Romans were doing aerobics on rooftop terraces and exercising indoors while squares in the city centre were mostly empty on the last day Italians were obliged to remain within 200 metres of their homes.
"On the one hand, we're super excited for the reopening," said Rome resident Marghe Lodoli, who has three children.
"We're already organising various activities the kids will be able to do with their grandparents outdoors.
"On the other hand, it's disorientating. The rules are not clear and we're not sure if just using common sense will do."
Italian authorities have said some preventive measures are still needed in a country with the second-highest number of virus deaths.
Germany will continue its easing on Monday, while Slovenia, Poland and Hungary will allow public spaces and businesses to partially reopen.
Portugal will also begin to ease some of its lockdown measures on Monday, allowing small shops and hairdressers to reopen, but people must still observe strict social distancing.
In another sign of life returning to normal, a German minister said on Sunday that he supported a resumption of the country's football season this month, as long as teams respected hygiene conditions.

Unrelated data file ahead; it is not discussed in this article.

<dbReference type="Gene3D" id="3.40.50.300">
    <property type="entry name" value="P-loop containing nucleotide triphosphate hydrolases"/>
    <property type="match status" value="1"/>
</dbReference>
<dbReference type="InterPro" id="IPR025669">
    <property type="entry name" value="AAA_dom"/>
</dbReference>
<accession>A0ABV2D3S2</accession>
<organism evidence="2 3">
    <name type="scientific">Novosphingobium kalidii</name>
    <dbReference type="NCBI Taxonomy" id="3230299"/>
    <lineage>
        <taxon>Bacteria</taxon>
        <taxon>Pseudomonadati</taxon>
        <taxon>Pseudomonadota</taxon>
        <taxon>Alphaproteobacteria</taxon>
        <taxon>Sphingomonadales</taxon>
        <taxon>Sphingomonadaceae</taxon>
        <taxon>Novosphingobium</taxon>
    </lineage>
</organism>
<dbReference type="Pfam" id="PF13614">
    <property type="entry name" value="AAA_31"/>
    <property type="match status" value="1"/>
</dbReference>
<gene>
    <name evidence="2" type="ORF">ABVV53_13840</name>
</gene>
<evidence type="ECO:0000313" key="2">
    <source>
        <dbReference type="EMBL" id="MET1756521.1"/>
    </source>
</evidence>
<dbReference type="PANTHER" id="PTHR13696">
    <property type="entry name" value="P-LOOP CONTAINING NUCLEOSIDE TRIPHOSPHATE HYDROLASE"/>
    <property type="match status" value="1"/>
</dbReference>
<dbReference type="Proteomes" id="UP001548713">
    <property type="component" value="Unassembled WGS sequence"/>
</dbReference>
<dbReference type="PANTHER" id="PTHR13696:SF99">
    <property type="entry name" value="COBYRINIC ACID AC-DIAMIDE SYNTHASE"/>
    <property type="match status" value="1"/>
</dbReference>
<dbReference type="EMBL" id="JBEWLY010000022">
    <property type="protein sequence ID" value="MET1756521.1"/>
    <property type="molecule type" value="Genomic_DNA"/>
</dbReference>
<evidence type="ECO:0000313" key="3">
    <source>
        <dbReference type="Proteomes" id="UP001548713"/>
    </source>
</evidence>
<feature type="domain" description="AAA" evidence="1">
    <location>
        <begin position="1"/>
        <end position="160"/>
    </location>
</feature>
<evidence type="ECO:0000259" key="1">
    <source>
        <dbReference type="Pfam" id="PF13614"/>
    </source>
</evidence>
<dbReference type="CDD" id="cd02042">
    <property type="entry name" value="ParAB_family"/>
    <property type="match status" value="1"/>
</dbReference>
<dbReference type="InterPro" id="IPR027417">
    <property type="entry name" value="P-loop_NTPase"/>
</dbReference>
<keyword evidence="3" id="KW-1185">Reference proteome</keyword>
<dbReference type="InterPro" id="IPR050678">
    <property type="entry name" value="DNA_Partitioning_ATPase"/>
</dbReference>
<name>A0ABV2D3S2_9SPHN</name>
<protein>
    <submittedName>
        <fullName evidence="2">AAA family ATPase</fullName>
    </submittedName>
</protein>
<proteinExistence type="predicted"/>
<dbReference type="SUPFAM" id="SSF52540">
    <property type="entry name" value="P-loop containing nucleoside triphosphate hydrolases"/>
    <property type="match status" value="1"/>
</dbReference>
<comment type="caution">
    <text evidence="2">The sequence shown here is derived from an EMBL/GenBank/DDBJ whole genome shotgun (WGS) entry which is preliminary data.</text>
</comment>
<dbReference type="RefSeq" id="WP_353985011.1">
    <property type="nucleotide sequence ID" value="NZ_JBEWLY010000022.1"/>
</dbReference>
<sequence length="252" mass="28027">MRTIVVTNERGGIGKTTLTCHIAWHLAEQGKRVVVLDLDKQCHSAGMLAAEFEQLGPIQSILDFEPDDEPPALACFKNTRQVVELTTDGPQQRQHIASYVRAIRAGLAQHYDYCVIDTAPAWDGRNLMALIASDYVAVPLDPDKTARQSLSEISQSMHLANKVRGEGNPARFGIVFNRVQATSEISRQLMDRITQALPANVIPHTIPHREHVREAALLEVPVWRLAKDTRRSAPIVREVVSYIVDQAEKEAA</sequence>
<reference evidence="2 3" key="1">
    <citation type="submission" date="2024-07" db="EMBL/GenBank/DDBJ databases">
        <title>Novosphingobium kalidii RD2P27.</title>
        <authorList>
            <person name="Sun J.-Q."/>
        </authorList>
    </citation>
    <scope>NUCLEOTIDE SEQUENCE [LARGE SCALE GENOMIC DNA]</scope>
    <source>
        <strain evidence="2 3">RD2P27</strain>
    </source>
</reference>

The British government said the easing of coronavirus lockdown measures was likely to be gradual, as it announced a further rise in the overall death toll.
Prime Minister Boris Johnson was expected to unveil the government's plans in coming days, after announcing the country had passed the peak of the virus.
Most governments are sticking to measures to control the spread of the virus, including social distancing and masks in public, and more testing to try to track infections as they relax curbs.
Face masks will be mandatory on public transport starting Monday in Spain, where people were allowed to go outdoors to exercise and walk freely on Saturday after a 48-day lockdown.
Even as some European countries gradually lift restrictions, officials in Moscow urged residents to stay home.
With cases increasing by several thousand each day, Russia now has a higher rate of new infections than any European state.
European leaders are backing an initiative from Brussels to raise €7.5 billion (Dh30.23bn/US$8.3bn) to tackle the pandemic and raise funds for efforts to find a vaccine for Covid-19.
The race is on to find a viable vaccine or treatment with several countries involved in trials.
Meanwhile in Asia, South Korea, once the second worst-hit nation, said on Sunday it would ease a ban on some gatherings and events provided people "follow disinfection measures".
Thailand allowed businesses such as restaurants, hair salons and outdoor markets to reopen if social distancing were maintained and temperature checks carried out.
But experts caution that many countries are still not through the worst.
The Philippines suspended all flights into and out of the country for a week starting on Sunday to try to ease pressure on its congested quarantine centres.
Iranian President Hassan Rouhani announced mosques would reopen across large parts of the country, after they were closed in early March to try to contain the Middle East's deadliest outbreak.
But Mr Rouhani said that while Iran would reopen "calmly and gradually", it should also prepare for "bad scenarios".